Nelson's daily job journals essentially corroborated Nolte's claims and refuted the workers claims about the number of Nolte employees used on the Heaton and Lowell project; and there is no evidence that Nelson had any reason or motive to falsify these reports at the time they were prepared? Moreover, while the Division apparently believed at one time that the daily reports for YRAC project would tell a different story, the reports themselves say nothing about Nolte's manpower usage, the Division presented no witnesses to authenticate or explain the contents of the reports or accompanying photographs or to provide a disinterested objective view of how Nolte's CPRs matched up with observable work activities. In this regard, two evidentiary rules work against the Division's determinations. First, Nolte may not simply be presumed guilty of wrongdoing (see Evid. Code, §520), and second, the Division's unexplained decision not to present Garcia or another witness from Kitchell strongly suggests that such testimony would not have corroborated the Division investigator's notes or otherwise been helpful to the Division's case.
7 In most instances, the number of workers reported on Nolte's CPRs was equal to or exceeded by one the number of Nolte employees listed on Nelson's reports. The number of subcontractors and overall number of workers on site on a given day was not so great as to pose any substantial difficulties for the project manager in making a reasonably accurate estimate of who was there.
The Division's evidence and arguments include references to my decision upholding an earlier Assessment against Nolte in Case No. 06-0160-PWH. Nolte has objected to those references, but I am overruling those objections and taking official notice of my decision in Case No. 06-0160-PWH, in order to explain why this decision reaches a different conclusion. The principal issue in the earlier case was whether two workers had performed work at a project site in Porterville rather than at Nolte's shop in Fresno. Nolte did not dispute that those two workers had performed a substantial amount of work related to the project, as reflected on Nolte's own time cards. However, Nolte contended that the work had been performed in its shop and was not compensable at prevailing rates. 8 In that case I found the two workers' testimony and claims to be credible and bolstered by the testimony of four non-party witnesses who saw and worked with the two workers at the project site, including one who had a very specific recollection of becoming upset with the workers over scratching a window casing that the witness had painted.
In this case the workers' claims were not credible, but rather were riddled with inconsistencies, assertions of fact that demonstrably were untrue, inability to remember specific information about the projects, and the repetition of odd details that undoubtedly were intended to elicit sympathy but instead made the claims seem contrived and the testimony rehearsed. (See Evid. Code, §780.) Finally, unlike the earlier case, here there were no non-party witnesses or credible competent evidence from any source to corroborate any aspect of these claims.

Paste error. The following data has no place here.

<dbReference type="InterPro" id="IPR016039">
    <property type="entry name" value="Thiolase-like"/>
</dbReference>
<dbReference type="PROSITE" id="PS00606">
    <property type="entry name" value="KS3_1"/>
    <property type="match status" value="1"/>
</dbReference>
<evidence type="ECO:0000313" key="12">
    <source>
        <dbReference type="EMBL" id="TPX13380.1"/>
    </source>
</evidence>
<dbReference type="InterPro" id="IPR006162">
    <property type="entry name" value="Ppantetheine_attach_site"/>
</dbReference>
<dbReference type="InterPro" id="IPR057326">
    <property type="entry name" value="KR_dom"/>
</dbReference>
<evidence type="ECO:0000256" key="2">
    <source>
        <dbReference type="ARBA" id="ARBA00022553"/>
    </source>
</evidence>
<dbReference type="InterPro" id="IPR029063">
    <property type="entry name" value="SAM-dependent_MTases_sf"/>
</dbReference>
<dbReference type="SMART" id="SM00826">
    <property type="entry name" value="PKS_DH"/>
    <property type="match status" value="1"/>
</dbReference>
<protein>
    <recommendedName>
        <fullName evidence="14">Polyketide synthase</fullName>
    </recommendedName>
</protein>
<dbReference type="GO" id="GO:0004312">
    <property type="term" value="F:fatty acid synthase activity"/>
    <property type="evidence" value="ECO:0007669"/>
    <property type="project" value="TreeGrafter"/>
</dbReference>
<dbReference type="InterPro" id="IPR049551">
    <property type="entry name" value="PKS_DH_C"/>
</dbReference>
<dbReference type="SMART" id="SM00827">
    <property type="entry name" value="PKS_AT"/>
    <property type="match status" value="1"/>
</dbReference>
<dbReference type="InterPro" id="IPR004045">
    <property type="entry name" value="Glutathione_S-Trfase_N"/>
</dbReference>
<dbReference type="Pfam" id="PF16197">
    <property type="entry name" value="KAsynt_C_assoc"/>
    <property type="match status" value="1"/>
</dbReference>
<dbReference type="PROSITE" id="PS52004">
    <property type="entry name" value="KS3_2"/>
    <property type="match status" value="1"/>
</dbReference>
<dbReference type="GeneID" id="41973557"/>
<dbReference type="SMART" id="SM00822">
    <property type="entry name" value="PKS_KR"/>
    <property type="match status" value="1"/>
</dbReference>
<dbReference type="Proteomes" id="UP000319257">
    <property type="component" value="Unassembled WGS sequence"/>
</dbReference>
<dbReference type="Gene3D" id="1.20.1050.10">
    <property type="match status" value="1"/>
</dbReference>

In summary, the workers here presented no reasonable, credible, or reliable evidence that performed any work on these projects for which they were not fully compensated, and there is no other competent evidence in the record to sustain the Division's determinations. Accordingly, in these cases I find that Nolte has carried its burden of proving that the basis for the Assessments was incorrect and that the Assessments must be dismissed in their entirety. In light of this finding, there is no reason to address the issues of penalties and liquidated damages.
1. In Cases Nos. 08-0168-PWH and 08-0169-PWH, affected contractor Lewis C. Nelson & Sons, Inc. and affected subcontractor Nolte Sheet Metal, Inc. filed timely requests for review from a civil wage and penalty assessment issued by the Division of Labor Standards Enforcement ("Division") with respect to the Heaton and Lowell Elementary Schools Modernization project in Fresno, California.
2. In Case No. 08-0173-PWH, affected contractor Nolte Sheet Metal, Inc. filed a timely request for review from a separate Assessment issued by the Division with respect to the HVAC Equipment Addition and Replacement project at the Norseman, Turner, Wilson, and Winchell schools in Fresno.
3. The record fails to establish any violation of prevailing wage requirements by Nelson & Sons, Inc. or by Nolte Sheet Metal, Inc. in either case. Accordingly, the Assessments must be dismissed.
The Civil Wage and Penalty Assessment in Cases Nos. 08-0168-PWH and 08-0169-PWH, and the Civil Wage and Penalty Assessment in Case No. 08-0173-PWH are dismissed.